It is first to be noted that the motions for judgments of acquittal do not specify this as ground for granting their motions but the question is first specifically raised on this appeal. The indictment charges the offenses as having been committed in 'Kansas City, Missouri, in the Western Division of the Western District of Missouri'. Government counsel in his opening statement prior to the introduction of any evidence recited that the various offenses were committed in Kansas City, Missouri. This, to be sure, was not testimony but it is part of the back-ground. The case was tried in Kansas City and the witnesses who testified identified each transaction as having occurred at certain street corners or street numbers in Kansas City. As they were at the time of giving this testimony in Kansas City as were the jurors hearing the case we think, viewing the evidence in a light most favorable to the government, the jury may well have inferred that they were talking about Kansas City, Missouri. There was also introduced in evidence certain exhibits, notably Exhibit Nos. 1, 2, 3 and 4. All of these exhibits together with the notations thereon were admitted in evidence without objection. The notation on each exhibit showed that it had been obtained at a certain point in Kansas City, Missouri; for example, Exhibit No. 4 contained the following notations:
'Name: Willie James Carter et al.; Address: 1402 Highland, Kansas City, Mo.; Evidence: 20 capsules heroin weighing 29 grains; How Obtained: Purchased by Ted Shelton; Where Obtained: N.E. Corner 14th & Virginia Sta., Kansas City, Mo.; Date: May 2, 1956; Time: 6:30 p.m.; Amount Paid: $50.00; Witnesses: J. Flavin, J. Clifford, J. Hitchcock; R. Heinen-- Detectives K.C., Mo., PD-- G. F. Shattuck & Wm. M. Maguire, Narcotic Agents; Agent Reporting Case: Geo. F. Shattuck.'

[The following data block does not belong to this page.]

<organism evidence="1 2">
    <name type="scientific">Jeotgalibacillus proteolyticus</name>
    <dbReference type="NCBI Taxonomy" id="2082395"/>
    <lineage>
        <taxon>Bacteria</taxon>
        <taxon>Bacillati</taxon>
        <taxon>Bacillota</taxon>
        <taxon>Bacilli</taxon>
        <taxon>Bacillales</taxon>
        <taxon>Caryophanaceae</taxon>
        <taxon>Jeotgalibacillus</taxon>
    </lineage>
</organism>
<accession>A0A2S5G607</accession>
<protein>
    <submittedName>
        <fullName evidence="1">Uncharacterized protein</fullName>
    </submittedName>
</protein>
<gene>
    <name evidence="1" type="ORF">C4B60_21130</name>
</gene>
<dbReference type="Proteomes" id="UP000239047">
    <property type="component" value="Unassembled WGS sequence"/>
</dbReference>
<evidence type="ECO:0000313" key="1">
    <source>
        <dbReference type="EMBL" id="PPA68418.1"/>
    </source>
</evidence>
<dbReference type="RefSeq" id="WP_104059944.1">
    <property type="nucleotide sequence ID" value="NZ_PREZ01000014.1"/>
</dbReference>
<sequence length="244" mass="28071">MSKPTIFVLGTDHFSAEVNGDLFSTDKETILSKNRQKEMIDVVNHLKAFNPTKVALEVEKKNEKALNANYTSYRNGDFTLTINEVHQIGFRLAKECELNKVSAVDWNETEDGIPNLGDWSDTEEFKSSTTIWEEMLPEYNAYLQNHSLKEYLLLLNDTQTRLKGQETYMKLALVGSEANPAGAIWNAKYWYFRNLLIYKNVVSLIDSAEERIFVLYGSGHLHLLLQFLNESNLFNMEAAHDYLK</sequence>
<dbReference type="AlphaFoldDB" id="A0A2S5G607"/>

These notations were a part of the exhibits. While it is essential to prove venue in a criminal prosecution it is a fact to be proven as any other fact and may be proven by either direct or circumstantial evidence. Blair v. United States, 8 Cir., 32 F.2d 130; United States v. Karavias, 7 Cir.,170 F.2d 968; United States v. Jones, 7 Cir., 174 F.2d 746; White v. United States, 83 U.S.App.D.C. 174, 167 F.2d 747; Tuckerman v. United States, 6 Cir., 291 F. 958; State v. Dale, 66 S.D. 418, 284 N.W. 770; 23 C.J.S. Criminal Law, § 914, p. 172. In Blair v. United States, supra, a case in which the testimony as to venue was somewhat vague, uncertain and indirect it is said (32 F.2d 132):